Why The 2016 Oregon Ducks’ Offense Will Dominate The Pac-12
Thursday, June 30, 2016
In years past, there has been a key piece missing for the offense; a tight end, running back, quarterback or receiver away from the offense being elite on the air and ground. This year, the question is going to be the offensive line. Can they stand up against the pressure that teams are going to bring? Unless Tyrell Crosby and Cameron Hunt are supplanted at the tackle positions, the Ducks will be green in the middle of the offensive line and experienced at both tackle positions. For my sake though, let's assume the offensive line is a strength this season.
The Ducks return arguably the best running back in the Pac-12, with all-due respect to the little guy down south. I like my running backs to score touchdowns and avoid injuries by not being part of the return game (ask De’Anthony Thomas about that). His freshman year, Royce Freeman went for 1,365 yards and 18 touchdowns. He followed that campaign up with 1,836 yards and 17 touchdowns last season. I don’t like to project stats from past seasons, but I won’t be surprised to see ‘Rolls Royce’ cruise to 2,000 yards and 20 touchdowns. Similar numbers to the bruising Derrick Henry, who battered his way to 2,219 yards and 28 touchdowns. Freeman causes the defense to load the box, or they will get gashed by the star running back. Or get hit down the middle because the receiving core is loaded.
I thought last year’s wide receiving core was going to be the best in school history. That never came to fruition because of injuries, a suspension, and a damn math test. Byron Marshall was projected to be a stud after rushing for 1,038 yards his sophomore year, then playing receiver and catching 1,003 yards his junior year. He only saw action in four games last season. Devon Allen wasn’t the same guy we saw run away from offenses his freshman season for 684 yards and 7 touchdowns. Everyone knows the story of Pharaoh Brown. Losing him at the end of the 2014 season looked disastrous for his football career. Vernon Adams didn’t get the time the coaches would have liked for him to practice with his teammates. Even though he looked good until his broke his index finger and once he was healthy later in the season.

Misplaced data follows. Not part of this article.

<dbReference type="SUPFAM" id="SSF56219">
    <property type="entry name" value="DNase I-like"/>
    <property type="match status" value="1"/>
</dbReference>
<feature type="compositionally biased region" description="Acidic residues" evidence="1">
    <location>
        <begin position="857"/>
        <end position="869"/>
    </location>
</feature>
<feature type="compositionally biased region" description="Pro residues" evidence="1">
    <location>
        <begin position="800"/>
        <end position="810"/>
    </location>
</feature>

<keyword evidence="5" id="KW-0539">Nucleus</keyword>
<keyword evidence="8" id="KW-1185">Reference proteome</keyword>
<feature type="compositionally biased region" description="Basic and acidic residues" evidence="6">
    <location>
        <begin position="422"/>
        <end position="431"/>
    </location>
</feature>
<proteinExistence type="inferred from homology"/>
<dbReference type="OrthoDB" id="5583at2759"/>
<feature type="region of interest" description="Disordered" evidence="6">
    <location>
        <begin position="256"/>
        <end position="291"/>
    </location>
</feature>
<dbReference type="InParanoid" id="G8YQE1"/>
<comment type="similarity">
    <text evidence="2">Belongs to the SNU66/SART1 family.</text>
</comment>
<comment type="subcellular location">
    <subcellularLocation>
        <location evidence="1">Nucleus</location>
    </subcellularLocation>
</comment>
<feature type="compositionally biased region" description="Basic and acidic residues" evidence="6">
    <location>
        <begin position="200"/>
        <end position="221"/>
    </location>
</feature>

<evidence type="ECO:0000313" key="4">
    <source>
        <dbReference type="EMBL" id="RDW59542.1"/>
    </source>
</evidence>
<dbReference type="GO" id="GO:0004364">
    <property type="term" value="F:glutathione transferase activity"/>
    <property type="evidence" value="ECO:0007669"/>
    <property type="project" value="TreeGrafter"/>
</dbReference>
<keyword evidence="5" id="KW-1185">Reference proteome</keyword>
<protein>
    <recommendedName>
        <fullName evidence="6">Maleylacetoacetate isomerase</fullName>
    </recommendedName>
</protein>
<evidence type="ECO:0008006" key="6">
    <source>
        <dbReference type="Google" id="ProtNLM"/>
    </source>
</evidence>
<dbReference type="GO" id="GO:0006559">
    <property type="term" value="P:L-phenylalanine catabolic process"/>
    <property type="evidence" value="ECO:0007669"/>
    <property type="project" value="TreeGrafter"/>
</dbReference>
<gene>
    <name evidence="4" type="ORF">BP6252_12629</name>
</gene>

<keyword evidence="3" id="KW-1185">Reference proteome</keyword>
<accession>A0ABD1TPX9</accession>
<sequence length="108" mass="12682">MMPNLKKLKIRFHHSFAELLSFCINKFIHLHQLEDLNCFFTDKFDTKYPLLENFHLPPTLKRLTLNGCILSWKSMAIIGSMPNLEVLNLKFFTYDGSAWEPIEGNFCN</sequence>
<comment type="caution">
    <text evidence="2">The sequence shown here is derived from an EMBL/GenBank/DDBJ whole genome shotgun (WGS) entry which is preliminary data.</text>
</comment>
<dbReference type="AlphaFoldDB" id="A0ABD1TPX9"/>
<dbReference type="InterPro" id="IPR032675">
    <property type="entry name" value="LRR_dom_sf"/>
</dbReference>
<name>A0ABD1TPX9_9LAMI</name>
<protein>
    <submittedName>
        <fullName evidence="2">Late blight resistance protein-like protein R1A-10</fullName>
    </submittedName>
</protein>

We can book-end Darren Carrington and Dillon Mitchell this season. Carrington was second in receiving on the team in a season that he played in only seven games because of suspension. He is a freak, and now the team adds another freak of nature at receiver in Mitchell. He is only a freshman, but Mitchell is special. I might be a little ahead of myself on this one, but I will go ahead and say he is going to be the best wide receiver that Oregon has ever seen. True freshmen don’t just walk onto the scenes every day and blow up Spring Games the way he did. Add Dwayne Stanford and his size and experience, a healthy Devon Allen who proved himself to be 100 percent by winning his second 110-meter hurdles title, Pharaoh Brown, and Evan Bayless … How do you stop this offense? I wouldn’t want to be a defensive coordinator in the Pac-12.
This year's quarterback competition isn’t as one sided as last season, in theory. Nobody knew how abysmal Jeff Lockie would play when he got into the game. Making any time that Vernon Adams wasn’t in the game a crap-shoot of whether Lockie or Taylor Allie would throw an interception in the red zone or touchdown. Both options seemed equal at times. Travis Jonsen and Dakota Prukop both look like viable options this season. I am not going to try to handicap the quarterback competition. I just know that I am not as worried about the quarterback position as I am the offensive line, with either player under center. Jonsen has more experience in the Oregon offense and Prukop has the experience overall being a fifth year senior transfer.
Another weapon that should be back in play is the fast paced action of Oregon. Adams didn’t have the grasp of the playbook or timing that a player who was there for spring football, summer workouts and all of fall camp would. That pace causes players on defense not to be set before the snap of the ball, or go down with an injury just to get up a few minutes later and be miraculously fine moments later.
Nobody knows about that defense yet, but I would be surprised if there were two years in a row that Oregon played statistically the worst defense in school history. Giving up 37.5 points per game was the most allowed by any defensive unit in Oregon football history. New defensive coordinator Brady Hoke and his 4-3 defense should help the offense.
No matter who is at quarterback this season, the Ducks will have a better season than last year with a healthy receiving corps, better defense, an All-American running back, and two quarterbacks who can run the offense (we hope).
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